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I didn't receive any foodie books for Christmas, but I gave two. My dad had recently related an amusing Bourdain-related anecdote (something about massage, and "torture," and insulting Rachael Ray), so I bought him Kitchen Confidential and the Les Halles cookbook.

He isn't a reader... and he finished KC in roughly 36 hours. I was pretty impressed.

The Les Halles cookbook I took the liberty of reading through -- lots of Bourdain humor in there among the recipes, with decent pictures and just about the right amount of detail in the recipes. If you don't know how to make cassoulet, or moules frites, or any of 50-ish other standard bistro recipes, this will really help you out.

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Ohboyohboyohboy! I got a big, juicy stack of food books for Christmas:

The Silver Spoon: the "Joy of Cooking" of Italy, just translated/adapted. FABULOUS!

Charcuterie by Michael Ruhlman and Brian Polcyn

The French Laundry Cookbook

The Cooking of Southwest France by Paula Wolfert, newly updated version

Garlic and Sapphires by Ruth Reichl--her interview with Diane Rehm was re-broadcast the other day and was great-- a warm, funny, down-to-earth, smart Jewish woman who knows from food...

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I'm about halfway through Mrs. B's copy of "The Perfectionist." I read "Garlic and Sapphires" when it first came out. Since several of us have these to read, or have already read them, I wonder if we should do the Book Club thing and schedule a time to have a discussion of them on this thread. Some people need deadlines to get crackin'. NowhutImeen?

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Since several of us have these to read, or have already read them, I wonder if we should do the Book Club thing

Perfect timing. I was wondering what to use my Borders coupon for next week. I definitely need a push to read stuff that that has a plot, but no graphs.
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I'm about halfway through Mrs. B's copy of "The Perfectionist."  I read "Garlic and Sapphires" when it first came out.  Since several of us have these to read, or have already read them, I wonder if we should do the Book Club thing and schedule a time to have a discussion of them on this thread.  Some people need deadlines to get crackin'. NowhutImeen?

Why not meet somewhere and discuss over a couple of bottles of wine and some eats?

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However, trying to get everybody together at one time, at one place, is like herding cats. :)

You are never going to get everyone to any one place every time. We can just set a date (how about the first or second weekend in Feb), choose the book, and select the venue. Those that are interested/available can show up.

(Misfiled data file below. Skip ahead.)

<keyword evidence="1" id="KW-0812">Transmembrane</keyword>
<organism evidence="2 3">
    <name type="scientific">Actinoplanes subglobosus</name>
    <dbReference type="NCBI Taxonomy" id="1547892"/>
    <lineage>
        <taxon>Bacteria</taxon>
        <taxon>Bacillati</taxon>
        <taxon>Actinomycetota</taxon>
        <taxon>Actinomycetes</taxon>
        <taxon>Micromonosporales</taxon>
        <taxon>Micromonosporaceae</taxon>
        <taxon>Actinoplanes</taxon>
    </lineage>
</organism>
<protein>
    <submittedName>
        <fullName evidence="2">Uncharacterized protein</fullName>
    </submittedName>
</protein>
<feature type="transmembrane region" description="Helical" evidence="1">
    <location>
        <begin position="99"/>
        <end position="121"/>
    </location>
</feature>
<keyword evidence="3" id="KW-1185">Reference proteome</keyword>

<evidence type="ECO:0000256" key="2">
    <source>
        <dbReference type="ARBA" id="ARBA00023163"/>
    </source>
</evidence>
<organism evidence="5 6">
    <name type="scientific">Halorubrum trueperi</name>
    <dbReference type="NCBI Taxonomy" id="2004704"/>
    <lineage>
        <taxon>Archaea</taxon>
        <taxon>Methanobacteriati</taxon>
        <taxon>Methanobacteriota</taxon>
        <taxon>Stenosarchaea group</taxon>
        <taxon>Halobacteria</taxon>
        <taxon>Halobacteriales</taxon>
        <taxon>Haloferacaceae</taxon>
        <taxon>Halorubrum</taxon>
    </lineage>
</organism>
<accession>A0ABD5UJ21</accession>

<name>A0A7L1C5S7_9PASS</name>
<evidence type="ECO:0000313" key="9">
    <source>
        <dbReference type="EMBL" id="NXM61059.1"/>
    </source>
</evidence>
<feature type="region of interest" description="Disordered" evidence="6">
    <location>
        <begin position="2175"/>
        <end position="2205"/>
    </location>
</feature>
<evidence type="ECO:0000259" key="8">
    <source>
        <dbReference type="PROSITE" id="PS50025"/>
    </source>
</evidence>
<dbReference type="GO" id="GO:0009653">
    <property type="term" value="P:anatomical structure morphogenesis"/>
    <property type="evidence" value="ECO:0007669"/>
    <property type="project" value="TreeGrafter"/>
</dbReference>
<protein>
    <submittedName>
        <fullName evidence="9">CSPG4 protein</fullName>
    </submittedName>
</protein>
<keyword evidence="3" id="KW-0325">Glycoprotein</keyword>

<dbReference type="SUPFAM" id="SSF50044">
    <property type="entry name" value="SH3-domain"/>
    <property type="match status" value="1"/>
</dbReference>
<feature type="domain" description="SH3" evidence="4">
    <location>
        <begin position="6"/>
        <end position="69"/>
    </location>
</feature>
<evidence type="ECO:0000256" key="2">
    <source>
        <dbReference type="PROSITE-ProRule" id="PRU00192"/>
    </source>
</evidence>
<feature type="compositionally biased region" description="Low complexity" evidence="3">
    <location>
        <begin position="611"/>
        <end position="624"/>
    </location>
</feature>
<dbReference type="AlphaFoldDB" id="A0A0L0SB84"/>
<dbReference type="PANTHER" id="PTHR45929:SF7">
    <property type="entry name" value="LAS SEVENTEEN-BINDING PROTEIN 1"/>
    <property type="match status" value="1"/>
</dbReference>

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Plowed through Garlic and Sapphires. Not a great work of literature, but a thoroughly enjoyable read. Take it to the beach next summer.

The Perfectionist presents a lot of interesting information, but so far I find the narrative to be very choppy. It reads like the Copy Editor used to work for the Economist -- the writing can be very dense.

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I was a little disappointed in Garlic and Sapphires, but not really sure why. Maybe I expected it to be more about food than Ms. Reichl. Haven't read The Perfectionist yet, that may have to wait until I get Barbara's copy of Julie Powell's book from Mrs. B.

I love to get together and talk about some of these, and I might be willing to host. Potluck, anyone?

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I was a little disappointed in Garlic and Sapphires, but not really sure why.  Maybe I expected it to be more about food than Ms. Reichl. 

I, too, was disappointed by the book, and not just a little. I suppose I was looking forward to a hard look at the ins and outs of being the restaurant critic for the Times, but instead half of the book is her playing dress-up. Not content to merely don a disguise for her work, Reichl felt the need to actually inhabit other personas, and the process she undergoes to reach this end is meticulously detailed (and predictably boring): a faux-British geriatic acting coach, endless trips to the wig shop, hours in the makeup chair -- all recounted in implausible dialogue. (I would give an example here but my copy is busy evening out the legs of our coffee table.) When she becomes her dead mother, it gets downright creepy. Such excess is not necessary to be a good critic, and judging from this book, appears to have been a useless distraction.